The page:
Choosing Contouring Colors

Colors for contouring make-up
It’s time to talk about the single-most overlooked cosmetic product/technique by the average woman: contouring make-up. With the right combination of highlighting and lowlighting shades, you can adjust the look of your features in myriad ways. You can make your nose appear slimmer, your eyes deeper and your jawline softer. You can soften the look of jowls and hide the wattle beneath an aging chin. All it takes is a little practice, some patience and just the right colors for your skin type.
I’m going to break with tradition here and tell you now that there is NO need to go out and purchase make-up specifically labeled as contouring make-up. In fact, some makers are getting away from the “specifically purposed” cosmetic products and appealing to the modern shoppers’ sensibilities by marketing the products that are basically the same as multi-purpose items.
The truth is you don’t need a specifically designed “contouring make-up” for proper contouring of the face all you need is a make-up that is a shade darker and a shade lighter than the make-up you use for your foundation. It’s just that simple.
What Kind of Foundation Works Best
You can use any foundation formula for your contouring make-up, and if you have a brand and type that you absolutely cannot do without, then by all means stick with what you love. It will make it easier for you to master the contouring application techniques if you feel comfortable with the medium with which you are working.
However, it’s my opinion that the newer “mineral powder” make-up formulas are ideal for use as contouring make-up – even if you prefer to use a liquid or cream foundation. In fact using a powder make-up for contouring over a moister foundation application can actually work well for many skin types. Just remember that the goal is ultimately to create very blended looks. This won’t be possible if there’s too much moisture, so apply your foundation in smooth, thin, even coats and blend it in well.
How to Know what’s Right
In order to choose the right colors, it’s going to be necessary to go where you can “test” the make-up. Unless you are very familiar with the whole range of shades for the make-up your are working with, or you have loads of money to spend, the test is best.
This testing is doubly important if you are going to use a different formula of make-up to the kind you use as a foundation. If you plan to use the mineral powder formula and you regularly use liquid foundation, it will help you to get a feel for the way the minerals are applied and how they blend.
Find your base shade, then look at the shades one step lighter and one step darker than your base shade. Remember that your base shade should apply to the skin and become invisible. If you can see where the make-up is applied because it is lighter or darker than the skin around it, then it’s not appropriate and you need to shift to the next shade.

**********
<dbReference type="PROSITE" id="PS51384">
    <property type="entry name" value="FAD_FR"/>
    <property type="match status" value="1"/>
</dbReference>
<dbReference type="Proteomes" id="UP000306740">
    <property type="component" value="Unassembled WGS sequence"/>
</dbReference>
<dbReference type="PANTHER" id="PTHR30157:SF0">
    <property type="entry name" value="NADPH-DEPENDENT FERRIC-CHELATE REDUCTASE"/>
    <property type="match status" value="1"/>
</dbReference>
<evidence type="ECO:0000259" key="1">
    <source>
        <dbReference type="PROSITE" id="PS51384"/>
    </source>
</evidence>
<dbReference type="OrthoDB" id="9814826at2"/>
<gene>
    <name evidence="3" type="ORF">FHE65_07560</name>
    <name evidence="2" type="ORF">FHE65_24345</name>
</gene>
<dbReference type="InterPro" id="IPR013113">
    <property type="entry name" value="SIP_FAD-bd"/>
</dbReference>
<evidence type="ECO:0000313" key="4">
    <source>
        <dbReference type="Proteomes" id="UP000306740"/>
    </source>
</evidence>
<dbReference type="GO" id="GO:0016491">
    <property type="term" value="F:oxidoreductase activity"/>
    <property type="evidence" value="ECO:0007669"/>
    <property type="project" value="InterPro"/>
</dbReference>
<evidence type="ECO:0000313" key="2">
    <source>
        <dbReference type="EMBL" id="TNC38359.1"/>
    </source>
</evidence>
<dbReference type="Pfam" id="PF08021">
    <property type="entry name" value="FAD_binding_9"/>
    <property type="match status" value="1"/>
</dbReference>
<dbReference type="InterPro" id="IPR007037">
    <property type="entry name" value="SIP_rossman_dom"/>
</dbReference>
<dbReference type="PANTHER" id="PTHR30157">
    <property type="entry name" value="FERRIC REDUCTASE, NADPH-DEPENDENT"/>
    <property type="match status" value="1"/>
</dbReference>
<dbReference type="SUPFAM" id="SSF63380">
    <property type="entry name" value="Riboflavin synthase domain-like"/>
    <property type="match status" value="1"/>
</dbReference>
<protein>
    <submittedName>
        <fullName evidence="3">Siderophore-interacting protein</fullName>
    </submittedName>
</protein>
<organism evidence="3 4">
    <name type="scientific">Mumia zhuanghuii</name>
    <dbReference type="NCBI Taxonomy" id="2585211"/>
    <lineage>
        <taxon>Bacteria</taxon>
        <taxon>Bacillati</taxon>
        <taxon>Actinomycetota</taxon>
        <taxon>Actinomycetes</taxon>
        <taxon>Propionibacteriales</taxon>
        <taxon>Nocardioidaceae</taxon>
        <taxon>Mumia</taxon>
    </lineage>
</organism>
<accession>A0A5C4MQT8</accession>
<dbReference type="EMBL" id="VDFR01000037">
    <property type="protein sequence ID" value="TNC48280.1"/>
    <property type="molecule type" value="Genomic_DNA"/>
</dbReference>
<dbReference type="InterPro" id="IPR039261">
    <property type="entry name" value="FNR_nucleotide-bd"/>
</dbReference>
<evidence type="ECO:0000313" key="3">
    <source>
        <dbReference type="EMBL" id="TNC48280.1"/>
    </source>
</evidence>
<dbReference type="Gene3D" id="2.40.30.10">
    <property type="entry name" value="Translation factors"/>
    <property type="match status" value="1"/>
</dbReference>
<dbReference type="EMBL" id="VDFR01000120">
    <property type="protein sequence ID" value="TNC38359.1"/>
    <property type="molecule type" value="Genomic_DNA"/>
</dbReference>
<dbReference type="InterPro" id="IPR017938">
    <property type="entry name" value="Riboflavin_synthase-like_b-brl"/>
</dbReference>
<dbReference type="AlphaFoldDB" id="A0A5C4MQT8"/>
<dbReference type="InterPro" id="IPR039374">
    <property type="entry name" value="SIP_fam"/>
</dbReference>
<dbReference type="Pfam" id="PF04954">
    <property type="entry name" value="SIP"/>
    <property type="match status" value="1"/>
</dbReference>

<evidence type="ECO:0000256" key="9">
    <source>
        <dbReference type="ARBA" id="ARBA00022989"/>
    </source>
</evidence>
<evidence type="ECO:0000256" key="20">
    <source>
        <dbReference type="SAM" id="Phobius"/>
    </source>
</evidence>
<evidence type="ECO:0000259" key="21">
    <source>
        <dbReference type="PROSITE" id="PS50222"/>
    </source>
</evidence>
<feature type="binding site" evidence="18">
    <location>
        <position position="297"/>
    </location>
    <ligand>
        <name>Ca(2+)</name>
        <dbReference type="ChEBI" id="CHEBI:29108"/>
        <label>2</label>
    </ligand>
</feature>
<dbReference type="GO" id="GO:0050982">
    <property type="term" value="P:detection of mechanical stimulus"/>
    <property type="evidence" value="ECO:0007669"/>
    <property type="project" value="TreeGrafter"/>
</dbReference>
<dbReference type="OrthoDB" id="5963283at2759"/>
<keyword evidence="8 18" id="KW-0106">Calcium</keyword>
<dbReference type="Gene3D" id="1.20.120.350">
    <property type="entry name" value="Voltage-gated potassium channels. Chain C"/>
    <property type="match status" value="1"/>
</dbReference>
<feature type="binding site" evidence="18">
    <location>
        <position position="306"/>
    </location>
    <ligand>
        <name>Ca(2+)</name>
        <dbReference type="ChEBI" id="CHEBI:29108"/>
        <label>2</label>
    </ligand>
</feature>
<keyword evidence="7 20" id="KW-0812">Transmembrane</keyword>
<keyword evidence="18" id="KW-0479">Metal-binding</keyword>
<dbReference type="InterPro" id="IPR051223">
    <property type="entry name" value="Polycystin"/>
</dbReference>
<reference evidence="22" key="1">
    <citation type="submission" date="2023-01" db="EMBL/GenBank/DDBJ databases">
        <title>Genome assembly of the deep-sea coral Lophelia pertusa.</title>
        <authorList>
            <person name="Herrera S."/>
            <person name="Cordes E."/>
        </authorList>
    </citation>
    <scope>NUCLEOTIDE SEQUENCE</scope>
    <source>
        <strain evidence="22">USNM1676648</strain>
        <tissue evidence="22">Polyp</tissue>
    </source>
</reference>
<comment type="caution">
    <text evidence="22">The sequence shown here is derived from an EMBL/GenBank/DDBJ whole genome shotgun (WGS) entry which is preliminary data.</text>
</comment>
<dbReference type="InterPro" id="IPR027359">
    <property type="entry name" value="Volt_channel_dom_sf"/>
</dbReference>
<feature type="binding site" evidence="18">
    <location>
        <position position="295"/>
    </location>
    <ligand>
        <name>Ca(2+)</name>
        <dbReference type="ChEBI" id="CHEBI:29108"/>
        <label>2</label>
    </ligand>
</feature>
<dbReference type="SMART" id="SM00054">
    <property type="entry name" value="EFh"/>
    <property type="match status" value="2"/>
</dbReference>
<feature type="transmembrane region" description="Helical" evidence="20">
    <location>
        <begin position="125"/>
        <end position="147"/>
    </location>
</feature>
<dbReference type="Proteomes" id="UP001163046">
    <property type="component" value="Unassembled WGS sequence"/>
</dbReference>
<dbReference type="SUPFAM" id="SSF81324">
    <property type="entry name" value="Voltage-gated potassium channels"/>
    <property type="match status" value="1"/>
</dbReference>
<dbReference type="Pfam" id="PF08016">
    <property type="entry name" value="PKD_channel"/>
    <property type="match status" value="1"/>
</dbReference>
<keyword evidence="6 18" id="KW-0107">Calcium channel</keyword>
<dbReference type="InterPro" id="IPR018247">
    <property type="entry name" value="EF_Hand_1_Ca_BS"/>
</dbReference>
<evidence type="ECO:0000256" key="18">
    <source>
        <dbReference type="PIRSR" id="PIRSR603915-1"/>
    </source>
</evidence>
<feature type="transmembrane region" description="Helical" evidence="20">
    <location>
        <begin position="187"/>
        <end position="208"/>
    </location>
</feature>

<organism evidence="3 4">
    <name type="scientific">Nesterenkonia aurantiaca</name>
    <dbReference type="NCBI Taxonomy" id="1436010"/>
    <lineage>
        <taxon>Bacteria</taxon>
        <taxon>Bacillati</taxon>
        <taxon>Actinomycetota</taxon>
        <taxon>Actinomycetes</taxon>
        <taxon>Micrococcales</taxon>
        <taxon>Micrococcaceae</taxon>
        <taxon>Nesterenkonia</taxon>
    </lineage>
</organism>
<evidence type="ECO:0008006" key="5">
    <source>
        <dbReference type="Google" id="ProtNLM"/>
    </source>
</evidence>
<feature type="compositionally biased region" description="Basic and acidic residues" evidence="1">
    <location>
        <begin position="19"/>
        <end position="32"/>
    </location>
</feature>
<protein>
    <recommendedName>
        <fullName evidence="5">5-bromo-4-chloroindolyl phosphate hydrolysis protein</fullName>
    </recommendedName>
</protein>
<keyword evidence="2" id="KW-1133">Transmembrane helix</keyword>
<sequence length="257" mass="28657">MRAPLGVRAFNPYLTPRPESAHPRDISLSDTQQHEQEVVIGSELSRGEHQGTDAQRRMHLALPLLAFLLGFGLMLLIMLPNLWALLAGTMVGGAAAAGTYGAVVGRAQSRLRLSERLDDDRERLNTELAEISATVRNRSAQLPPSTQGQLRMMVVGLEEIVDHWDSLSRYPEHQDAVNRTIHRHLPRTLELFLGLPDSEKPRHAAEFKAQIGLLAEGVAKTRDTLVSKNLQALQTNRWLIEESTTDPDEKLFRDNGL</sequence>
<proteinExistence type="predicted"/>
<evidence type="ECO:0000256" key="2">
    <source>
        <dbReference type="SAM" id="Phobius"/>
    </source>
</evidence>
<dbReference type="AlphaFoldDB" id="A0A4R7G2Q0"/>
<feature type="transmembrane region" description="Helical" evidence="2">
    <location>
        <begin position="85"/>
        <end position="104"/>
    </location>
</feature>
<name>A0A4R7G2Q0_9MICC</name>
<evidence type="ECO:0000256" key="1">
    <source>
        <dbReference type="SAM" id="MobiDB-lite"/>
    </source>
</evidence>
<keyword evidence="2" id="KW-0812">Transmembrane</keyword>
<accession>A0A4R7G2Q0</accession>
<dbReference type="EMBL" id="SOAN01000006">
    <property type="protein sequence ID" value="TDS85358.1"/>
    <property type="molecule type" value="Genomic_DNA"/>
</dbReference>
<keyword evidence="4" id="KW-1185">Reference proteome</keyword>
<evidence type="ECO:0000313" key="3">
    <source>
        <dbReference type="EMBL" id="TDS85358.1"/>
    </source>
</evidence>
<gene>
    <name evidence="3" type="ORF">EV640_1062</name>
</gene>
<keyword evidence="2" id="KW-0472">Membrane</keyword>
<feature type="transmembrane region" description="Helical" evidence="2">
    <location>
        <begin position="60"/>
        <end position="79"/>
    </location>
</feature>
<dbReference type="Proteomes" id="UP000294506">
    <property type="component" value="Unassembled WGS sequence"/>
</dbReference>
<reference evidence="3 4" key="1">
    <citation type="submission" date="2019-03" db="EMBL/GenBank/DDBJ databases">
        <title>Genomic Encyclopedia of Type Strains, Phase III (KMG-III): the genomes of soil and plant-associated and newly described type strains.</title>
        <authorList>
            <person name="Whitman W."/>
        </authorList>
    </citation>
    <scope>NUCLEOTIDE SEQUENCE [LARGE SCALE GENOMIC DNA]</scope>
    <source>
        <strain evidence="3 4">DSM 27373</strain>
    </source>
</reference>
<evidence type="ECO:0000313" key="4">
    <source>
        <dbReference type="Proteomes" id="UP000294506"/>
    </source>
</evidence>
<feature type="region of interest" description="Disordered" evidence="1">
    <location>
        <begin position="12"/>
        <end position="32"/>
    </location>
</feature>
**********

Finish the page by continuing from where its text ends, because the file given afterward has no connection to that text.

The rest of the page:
Once you have the proper shade for your base color, look at the shades next to it on either side. Select one shade lighter and one darker and apply them next to the test of the color that matches your skin tone. The difference between them should be subtle, but apparent when side by side. You’ll blend out the demarcation lines when you apply the contouring. In some cases, you may need to go to the shades two steps from the one you use as a base if the transition between the shades is very minute.
Once you’ve chosen the contouring colors for use with your foundation, you’re ready to master the contouring basics.
Contouring colors
Basics of Contouring
The entire concept behind contouring is the theory of the interplay of light and dark to create depth and perspective in drawn and painted shapes in artwork. Just as an artist can take a plain, white, flat piece of paper and through the use of lighter and darker colors and shading can create an image that looks three-dimensional (even though it is still only a flat surface).
Once you apply your foundation and allow it the proper amount of time to set (using translucent powder as appropriate), you can begin trying out your contouring techniques. If there is a feature you want to enhance, such as the cheeks, apply the darker contouring shade in the hollow of the cheeks by puckering your lips and dabbing the color on the underside of the upper curve of the indention. Then apply the lighter shade lightly to the top of the cheek bone in the same manner. Afterward, use a blending brush to gently smooth away any sign of demarcation.
For more techniques on contouring, see “Contouring Tips and Tricks”.
See also: How to use make-up